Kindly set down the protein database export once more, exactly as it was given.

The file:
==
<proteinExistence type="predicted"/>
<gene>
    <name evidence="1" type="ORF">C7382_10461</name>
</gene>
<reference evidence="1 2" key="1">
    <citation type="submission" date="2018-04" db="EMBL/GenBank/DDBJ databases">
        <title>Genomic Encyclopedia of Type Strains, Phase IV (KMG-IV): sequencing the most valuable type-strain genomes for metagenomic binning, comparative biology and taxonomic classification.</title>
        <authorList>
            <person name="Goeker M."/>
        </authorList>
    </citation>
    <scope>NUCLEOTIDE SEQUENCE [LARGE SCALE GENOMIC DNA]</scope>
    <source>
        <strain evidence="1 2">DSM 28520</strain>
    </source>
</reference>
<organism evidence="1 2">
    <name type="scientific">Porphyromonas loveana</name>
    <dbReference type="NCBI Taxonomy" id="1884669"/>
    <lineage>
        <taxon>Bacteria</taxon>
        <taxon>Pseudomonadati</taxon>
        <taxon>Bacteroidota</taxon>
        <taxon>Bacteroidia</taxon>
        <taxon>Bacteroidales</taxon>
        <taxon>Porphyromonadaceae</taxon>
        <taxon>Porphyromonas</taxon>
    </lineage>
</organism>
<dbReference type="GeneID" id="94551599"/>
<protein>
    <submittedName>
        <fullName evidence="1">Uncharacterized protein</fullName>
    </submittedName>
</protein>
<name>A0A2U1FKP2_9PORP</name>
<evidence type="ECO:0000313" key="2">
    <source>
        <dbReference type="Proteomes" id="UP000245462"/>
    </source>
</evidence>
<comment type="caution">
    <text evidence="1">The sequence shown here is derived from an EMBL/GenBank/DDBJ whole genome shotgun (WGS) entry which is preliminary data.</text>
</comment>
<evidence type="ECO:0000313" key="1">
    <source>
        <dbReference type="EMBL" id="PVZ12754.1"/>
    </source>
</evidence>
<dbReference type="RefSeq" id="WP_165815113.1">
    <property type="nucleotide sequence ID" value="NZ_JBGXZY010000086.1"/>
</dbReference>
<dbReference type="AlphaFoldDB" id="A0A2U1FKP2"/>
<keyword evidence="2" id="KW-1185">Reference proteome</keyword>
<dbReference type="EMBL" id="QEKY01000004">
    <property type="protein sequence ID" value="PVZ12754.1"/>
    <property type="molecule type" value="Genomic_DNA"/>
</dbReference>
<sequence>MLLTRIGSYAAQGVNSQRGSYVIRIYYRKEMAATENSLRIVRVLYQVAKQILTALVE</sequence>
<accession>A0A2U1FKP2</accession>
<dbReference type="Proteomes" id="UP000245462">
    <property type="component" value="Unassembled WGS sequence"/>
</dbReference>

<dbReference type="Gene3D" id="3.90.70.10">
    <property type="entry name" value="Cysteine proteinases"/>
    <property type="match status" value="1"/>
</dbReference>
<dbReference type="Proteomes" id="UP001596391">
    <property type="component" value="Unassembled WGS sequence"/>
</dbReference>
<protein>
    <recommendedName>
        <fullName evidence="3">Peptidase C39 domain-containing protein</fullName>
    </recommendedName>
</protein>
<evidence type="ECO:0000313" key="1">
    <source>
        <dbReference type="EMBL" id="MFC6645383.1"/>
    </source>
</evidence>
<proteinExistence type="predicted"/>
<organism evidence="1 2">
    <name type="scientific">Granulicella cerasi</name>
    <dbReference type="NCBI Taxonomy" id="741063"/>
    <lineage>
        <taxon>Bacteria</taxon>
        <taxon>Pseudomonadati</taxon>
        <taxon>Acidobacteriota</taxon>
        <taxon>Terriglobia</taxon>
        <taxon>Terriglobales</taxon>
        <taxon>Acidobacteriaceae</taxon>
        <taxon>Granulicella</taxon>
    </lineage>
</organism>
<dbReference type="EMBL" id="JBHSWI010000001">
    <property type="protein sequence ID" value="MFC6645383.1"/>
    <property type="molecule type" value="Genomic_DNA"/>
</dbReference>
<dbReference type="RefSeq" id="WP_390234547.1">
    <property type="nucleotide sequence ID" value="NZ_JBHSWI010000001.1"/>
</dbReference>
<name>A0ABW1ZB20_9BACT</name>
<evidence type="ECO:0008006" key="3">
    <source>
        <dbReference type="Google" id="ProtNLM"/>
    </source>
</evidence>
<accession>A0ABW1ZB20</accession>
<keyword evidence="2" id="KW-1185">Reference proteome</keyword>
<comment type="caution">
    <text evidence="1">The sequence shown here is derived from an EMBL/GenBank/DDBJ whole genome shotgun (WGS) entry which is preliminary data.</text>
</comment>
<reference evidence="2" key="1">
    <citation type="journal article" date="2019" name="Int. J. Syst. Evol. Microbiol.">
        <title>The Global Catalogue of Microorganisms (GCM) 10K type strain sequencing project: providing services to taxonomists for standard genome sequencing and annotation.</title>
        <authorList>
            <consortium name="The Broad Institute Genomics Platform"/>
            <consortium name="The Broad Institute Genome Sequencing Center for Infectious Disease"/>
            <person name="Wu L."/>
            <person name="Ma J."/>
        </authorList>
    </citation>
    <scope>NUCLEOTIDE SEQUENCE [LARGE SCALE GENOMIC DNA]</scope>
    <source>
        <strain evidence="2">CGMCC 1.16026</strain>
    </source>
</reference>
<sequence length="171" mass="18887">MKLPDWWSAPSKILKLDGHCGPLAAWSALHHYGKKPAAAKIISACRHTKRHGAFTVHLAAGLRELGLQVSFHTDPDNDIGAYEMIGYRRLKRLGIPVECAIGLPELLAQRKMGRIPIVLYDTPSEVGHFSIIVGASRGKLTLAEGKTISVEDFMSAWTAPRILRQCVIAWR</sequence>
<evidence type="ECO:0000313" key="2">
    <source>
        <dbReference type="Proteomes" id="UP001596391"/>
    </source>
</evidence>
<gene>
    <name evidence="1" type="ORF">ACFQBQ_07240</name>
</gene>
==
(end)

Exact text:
<proteinExistence type="predicted"/>
<gene>
    <name evidence="1" type="ORF">C7382_10461</name>
</gene>
<reference evidence="1 2" key="1">
    <citation type="submission" date="2018-04" db="EMBL/GenBank/DDBJ databases">
        <title>Genomic Encyclopedia of Type Strains, Phase IV (KMG-IV): sequencing the most valuable type-strain genomes for metagenomic binning, comparative biology and taxonomic classification.</title>
        <authorList>
            <person name="Goeker M."/>
        </authorList>
    </citation>
    <scope>NUCLEOTIDE SEQUENCE [LARGE SCALE GENOMIC DNA]</scope>
    <source>
        <strain evidence="1 2">DSM 28520</strain>
    </source>
</reference>
<organism evidence="1 2">
    <name type="scientific">Porphyromonas loveana</name>
    <dbReference type="NCBI Taxonomy" id="1884669"/>
    <lineage>
        <taxon>Bacteria</taxon>
        <taxon>Pseudomonadati</taxon>
        <taxon>Bacteroidota</taxon>
        <taxon>Bacteroidia</taxon>
        <taxon>Bacteroidales</taxon>
        <taxon>Porphyromonadaceae</taxon>
        <taxon>Porphyromonas</taxon>
    </lineage>
</organism>
<dbReference type="GeneID" id="94551599"/>
<protein>
    <submittedName>
        <fullName evidence="1">Uncharacterized protein</fullName>
    </submittedName>
</protein>
<name>A0A2U1FKP2_9PORP</name>
<evidence type="ECO:0000313" key="2">
    <source>
        <dbReference type="Proteomes" id="UP000245462"/>
    </source>
</evidence>
<comment type="caution">
    <text evidence="1">The sequence shown here is derived from an EMBL/GenBank/DDBJ whole genome shotgun (WGS) entry which is preliminary data.</text>
</comment>
<evidence type="ECO:0000313" key="1">
    <source>
        <dbReference type="EMBL" id="PVZ12754.1"/>
    </source>
</evidence>
<dbReference type="RefSeq" id="WP_165815113.1">
    <property type="nucleotide sequence ID" value="NZ_JBGXZY010000086.1"/>
</dbReference>
<dbReference type="AlphaFoldDB" id="A0A2U1FKP2"/>
<keyword evidence="2" id="KW-1185">Reference proteome</keyword>
<dbReference type="EMBL" id="QEKY01000004">
    <property type="protein sequence ID" value="PVZ12754.1"/>
    <property type="molecule type" value="Genomic_DNA"/>
</dbReference>
<sequence>MLLTRIGSYAAQGVNSQRGSYVIRIYYRKEMAATENSLRIVRVLYQVAKQILTALVE</sequence>
<accession>A0A2U1FKP2</accession>
<dbReference type="Proteomes" id="UP000245462">
    <property type="component" value="Unassembled WGS sequence"/>
</dbReference>

<dbReference type="Gene3D" id="3.90.70.10">
    <property type="entry name" value="Cysteine proteinases"/>
    <property type="match status" value="1"/>
</dbReference>
<dbReference type="Proteomes" id="UP001596391">
    <property type="component" value="Unassembled WGS sequence"/>
</dbReference>
<protein>
    <recommendedName>
        <fullName evidence="3">Peptidase C39 domain-containing protein</fullName>
    </recommendedName>
</protein>
<evidence type="ECO:0000313" key="1">
    <source>
        <dbReference type="EMBL" id="MFC6645383.1"/>
    </source>
</evidence>
<proteinExistence type="predicted"/>
<organism evidence="1 2">
    <name type="scientific">Granulicella cerasi</name>
    <dbReference type="NCBI Taxonomy" id="741063"/>
    <lineage>
        <taxon>Bacteria</taxon>
        <taxon>Pseudomonadati</taxon>
        <taxon>Acidobacteriota</taxon>
        <taxon>Terriglobia</taxon>
        <taxon>Terriglobales</taxon>
        <taxon>Acidobacteriaceae</taxon>
        <taxon>Granulicella</taxon>
    </lineage>
</organism>
<dbReference type="EMBL" id="JBHSWI010000001">
    <property type="protein sequence ID" value="MFC6645383.1"/>
    <property type="molecule type" value="Genomic_DNA"/>
</dbReference>
<dbReference type="RefSeq" id="WP_390234547.1">
    <property type="nucleotide sequence ID" value="NZ_JBHSWI010000001.1"/>
</dbReference>
<name>A0ABW1ZB20_9BACT</name>
<evidence type="ECO:0008006" key="3">
    <source>
        <dbReference type="Google" id="ProtNLM"/>
    </source>
</evidence>
<accession>A0ABW1ZB20</accession>
<keyword evidence="2" id="KW-1185">Reference proteome</keyword>
<comment type="caution">
    <text evidence="1">The sequence shown here is derived from an EMBL/GenBank/DDBJ whole genome shotgun (WGS) entry which is preliminary data.</text>
</comment>
<reference evidence="2" key="1">
    <citation type="journal article" date="2019" name="Int. J. Syst. Evol. Microbiol.">
        <title>The Global Catalogue of Microorganisms (GCM) 10K type strain sequencing project: providing services to taxonomists for standard genome sequencing and annotation.</title>
        <authorList>
            <consortium name="The Broad Institute Genomics Platform"/>
            <consortium name="The Broad Institute Genome Sequencing Center for Infectious Disease"/>
            <person name="Wu L."/>
            <person name="Ma J."/>
        </authorList>
    </citation>
    <scope>NUCLEOTIDE SEQUENCE [LARGE SCALE GENOMIC DNA]</scope>
    <source>
        <strain evidence="2">CGMCC 1.16026</strain>
    </source>
</reference>
<sequence length="171" mass="18887">MKLPDWWSAPSKILKLDGHCGPLAAWSALHHYGKKPAAAKIISACRHTKRHGAFTVHLAAGLRELGLQVSFHTDPDNDIGAYEMIGYRRLKRLGIPVECAIGLPELLAQRKMGRIPIVLYDTPSEVGHFSIIVGASRGKLTLAEGKTISVEDFMSAWTAPRILRQCVIAWR</sequence>
<evidence type="ECO:0000313" key="2">
    <source>
        <dbReference type="Proteomes" id="UP001596391"/>
    </source>
</evidence>
<gene>
    <name evidence="1" type="ORF">ACFQBQ_07240</name>
</gene>